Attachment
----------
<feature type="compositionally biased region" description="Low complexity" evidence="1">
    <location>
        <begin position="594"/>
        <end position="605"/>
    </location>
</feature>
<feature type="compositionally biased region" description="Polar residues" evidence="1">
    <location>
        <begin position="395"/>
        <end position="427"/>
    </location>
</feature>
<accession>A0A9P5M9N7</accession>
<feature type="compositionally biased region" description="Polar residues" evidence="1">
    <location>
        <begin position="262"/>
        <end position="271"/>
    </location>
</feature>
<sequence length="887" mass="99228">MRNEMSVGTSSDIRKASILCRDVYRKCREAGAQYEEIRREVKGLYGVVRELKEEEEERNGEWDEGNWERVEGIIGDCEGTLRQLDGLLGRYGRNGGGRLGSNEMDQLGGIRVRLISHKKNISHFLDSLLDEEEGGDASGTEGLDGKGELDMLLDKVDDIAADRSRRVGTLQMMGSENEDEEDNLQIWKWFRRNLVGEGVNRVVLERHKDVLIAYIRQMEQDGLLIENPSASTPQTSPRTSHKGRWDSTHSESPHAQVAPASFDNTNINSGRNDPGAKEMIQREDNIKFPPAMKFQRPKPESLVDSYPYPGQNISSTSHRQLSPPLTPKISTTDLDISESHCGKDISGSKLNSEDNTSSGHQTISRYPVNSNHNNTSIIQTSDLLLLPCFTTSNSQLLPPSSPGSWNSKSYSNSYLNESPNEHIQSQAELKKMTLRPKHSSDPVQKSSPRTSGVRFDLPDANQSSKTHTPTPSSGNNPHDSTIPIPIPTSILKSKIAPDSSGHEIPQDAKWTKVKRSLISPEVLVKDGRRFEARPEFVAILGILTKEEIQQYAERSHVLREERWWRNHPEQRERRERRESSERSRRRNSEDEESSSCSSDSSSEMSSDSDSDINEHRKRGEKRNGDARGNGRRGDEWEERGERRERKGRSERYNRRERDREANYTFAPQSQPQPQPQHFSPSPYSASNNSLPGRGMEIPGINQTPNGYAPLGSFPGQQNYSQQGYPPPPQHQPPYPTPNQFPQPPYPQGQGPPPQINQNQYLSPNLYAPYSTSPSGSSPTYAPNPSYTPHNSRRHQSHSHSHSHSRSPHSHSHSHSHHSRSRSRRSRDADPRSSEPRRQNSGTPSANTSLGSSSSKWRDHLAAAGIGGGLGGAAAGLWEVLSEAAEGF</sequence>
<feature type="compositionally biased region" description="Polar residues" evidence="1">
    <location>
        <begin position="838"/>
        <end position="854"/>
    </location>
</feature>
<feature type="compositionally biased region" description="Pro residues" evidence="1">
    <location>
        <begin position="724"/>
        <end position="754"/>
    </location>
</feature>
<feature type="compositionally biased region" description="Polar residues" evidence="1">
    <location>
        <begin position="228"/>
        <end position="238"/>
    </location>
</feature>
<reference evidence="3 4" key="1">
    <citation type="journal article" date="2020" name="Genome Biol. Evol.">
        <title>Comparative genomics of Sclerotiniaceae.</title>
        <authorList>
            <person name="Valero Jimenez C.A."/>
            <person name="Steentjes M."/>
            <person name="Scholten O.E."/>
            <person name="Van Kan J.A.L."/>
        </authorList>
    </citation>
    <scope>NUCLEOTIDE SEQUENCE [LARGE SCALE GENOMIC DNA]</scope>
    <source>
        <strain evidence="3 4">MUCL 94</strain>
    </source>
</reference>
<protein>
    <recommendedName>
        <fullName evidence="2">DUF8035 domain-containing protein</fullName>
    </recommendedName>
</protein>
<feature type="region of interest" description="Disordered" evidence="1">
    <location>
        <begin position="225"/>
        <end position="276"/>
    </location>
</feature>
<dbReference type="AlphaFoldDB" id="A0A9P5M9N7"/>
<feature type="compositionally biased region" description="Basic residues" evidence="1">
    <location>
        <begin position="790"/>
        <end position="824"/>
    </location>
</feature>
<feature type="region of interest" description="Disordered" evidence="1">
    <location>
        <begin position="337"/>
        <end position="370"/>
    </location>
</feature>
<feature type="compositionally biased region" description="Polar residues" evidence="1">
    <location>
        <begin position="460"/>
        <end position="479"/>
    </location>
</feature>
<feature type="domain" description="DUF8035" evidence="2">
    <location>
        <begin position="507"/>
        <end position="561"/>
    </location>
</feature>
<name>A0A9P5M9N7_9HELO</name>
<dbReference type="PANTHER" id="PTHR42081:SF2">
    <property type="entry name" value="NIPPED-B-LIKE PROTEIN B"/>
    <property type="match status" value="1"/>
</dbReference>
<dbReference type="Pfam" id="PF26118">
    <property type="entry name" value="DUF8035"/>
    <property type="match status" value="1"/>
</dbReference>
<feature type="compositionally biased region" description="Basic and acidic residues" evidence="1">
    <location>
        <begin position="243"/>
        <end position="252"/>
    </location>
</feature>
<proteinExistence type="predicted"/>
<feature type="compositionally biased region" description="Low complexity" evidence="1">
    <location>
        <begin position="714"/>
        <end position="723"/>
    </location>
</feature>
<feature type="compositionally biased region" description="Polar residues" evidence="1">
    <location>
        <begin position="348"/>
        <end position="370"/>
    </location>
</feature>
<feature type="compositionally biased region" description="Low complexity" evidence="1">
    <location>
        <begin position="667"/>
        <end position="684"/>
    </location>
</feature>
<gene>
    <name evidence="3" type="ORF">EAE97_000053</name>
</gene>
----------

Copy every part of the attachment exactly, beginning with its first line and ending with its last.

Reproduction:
<feature type="compositionally biased region" description="Low complexity" evidence="1">
    <location>
        <begin position="594"/>
        <end position="605"/>
    </location>
</feature>
<feature type="compositionally biased region" description="Polar residues" evidence="1">
    <location>
        <begin position="395"/>
        <end position="427"/>
    </location>
</feature>
<accession>A0A9P5M9N7</accession>
<feature type="compositionally biased region" description="Polar residues" evidence="1">
    <location>
        <begin position="262"/>
        <end position="271"/>
    </location>
</feature>
<sequence length="887" mass="99228">MRNEMSVGTSSDIRKASILCRDVYRKCREAGAQYEEIRREVKGLYGVVRELKEEEEERNGEWDEGNWERVEGIIGDCEGTLRQLDGLLGRYGRNGGGRLGSNEMDQLGGIRVRLISHKKNISHFLDSLLDEEEGGDASGTEGLDGKGELDMLLDKVDDIAADRSRRVGTLQMMGSENEDEEDNLQIWKWFRRNLVGEGVNRVVLERHKDVLIAYIRQMEQDGLLIENPSASTPQTSPRTSHKGRWDSTHSESPHAQVAPASFDNTNINSGRNDPGAKEMIQREDNIKFPPAMKFQRPKPESLVDSYPYPGQNISSTSHRQLSPPLTPKISTTDLDISESHCGKDISGSKLNSEDNTSSGHQTISRYPVNSNHNNTSIIQTSDLLLLPCFTTSNSQLLPPSSPGSWNSKSYSNSYLNESPNEHIQSQAELKKMTLRPKHSSDPVQKSSPRTSGVRFDLPDANQSSKTHTPTPSSGNNPHDSTIPIPIPTSILKSKIAPDSSGHEIPQDAKWTKVKRSLISPEVLVKDGRRFEARPEFVAILGILTKEEIQQYAERSHVLREERWWRNHPEQRERRERRESSERSRRRNSEDEESSSCSSDSSSEMSSDSDSDINEHRKRGEKRNGDARGNGRRGDEWEERGERRERKGRSERYNRRERDREANYTFAPQSQPQPQPQHFSPSPYSASNNSLPGRGMEIPGINQTPNGYAPLGSFPGQQNYSQQGYPPPPQHQPPYPTPNQFPQPPYPQGQGPPPQINQNQYLSPNLYAPYSTSPSGSSPTYAPNPSYTPHNSRRHQSHSHSHSHSRSPHSHSHSHSHHSRSRSRRSRDADPRSSEPRRQNSGTPSANTSLGSSSSKWRDHLAAAGIGGGLGGAAAGLWEVLSEAAEGF</sequence>
<feature type="compositionally biased region" description="Polar residues" evidence="1">
    <location>
        <begin position="838"/>
        <end position="854"/>
    </location>
</feature>
<feature type="compositionally biased region" description="Pro residues" evidence="1">
    <location>
        <begin position="724"/>
        <end position="754"/>
    </location>
</feature>
<feature type="compositionally biased region" description="Polar residues" evidence="1">
    <location>
        <begin position="228"/>
        <end position="238"/>
    </location>
</feature>
<reference evidence="3 4" key="1">
    <citation type="journal article" date="2020" name="Genome Biol. Evol.">
        <title>Comparative genomics of Sclerotiniaceae.</title>
        <authorList>
            <person name="Valero Jimenez C.A."/>
            <person name="Steentjes M."/>
            <person name="Scholten O.E."/>
            <person name="Van Kan J.A.L."/>
        </authorList>
    </citation>
    <scope>NUCLEOTIDE SEQUENCE [LARGE SCALE GENOMIC DNA]</scope>
    <source>
        <strain evidence="3 4">MUCL 94</strain>
    </source>
</reference>
<protein>
    <recommendedName>
        <fullName evidence="2">DUF8035 domain-containing protein</fullName>
    </recommendedName>
</protein>
<feature type="region of interest" description="Disordered" evidence="1">
    <location>
        <begin position="225"/>
        <end position="276"/>
    </location>
</feature>
<dbReference type="AlphaFoldDB" id="A0A9P5M9N7"/>
<feature type="compositionally biased region" description="Basic residues" evidence="1">
    <location>
        <begin position="790"/>
        <end position="824"/>
    </location>
</feature>
<feature type="region of interest" description="Disordered" evidence="1">
    <location>
        <begin position="337"/>
        <end position="370"/>
    </location>
</feature>
<feature type="compositionally biased region" description="Polar residues" evidence="1">
    <location>
        <begin position="460"/>
        <end position="479"/>
    </location>
</feature>
<feature type="domain" description="DUF8035" evidence="2">
    <location>
        <begin position="507"/>
        <end position="561"/>
    </location>
</feature>
<name>A0A9P5M9N7_9HELO</name>
<dbReference type="PANTHER" id="PTHR42081:SF2">
    <property type="entry name" value="NIPPED-B-LIKE PROTEIN B"/>
    <property type="match status" value="1"/>
</dbReference>
<dbReference type="Pfam" id="PF26118">
    <property type="entry name" value="DUF8035"/>
    <property type="match status" value="1"/>
</dbReference>
<feature type="compositionally biased region" description="Basic and acidic residues" evidence="1">
    <location>
        <begin position="243"/>
        <end position="252"/>
    </location>
</feature>
<proteinExistence type="predicted"/>
<feature type="compositionally biased region" description="Low complexity" evidence="1">
    <location>
        <begin position="714"/>
        <end position="723"/>
    </location>
</feature>
<feature type="compositionally biased region" description="Polar residues" evidence="1">
    <location>
        <begin position="348"/>
        <end position="370"/>
    </location>
</feature>
<feature type="compositionally biased region" description="Low complexity" evidence="1">
    <location>
        <begin position="667"/>
        <end position="684"/>
    </location>
</feature>
<gene>
    <name evidence="3" type="ORF">EAE97_000053</name>
</gene>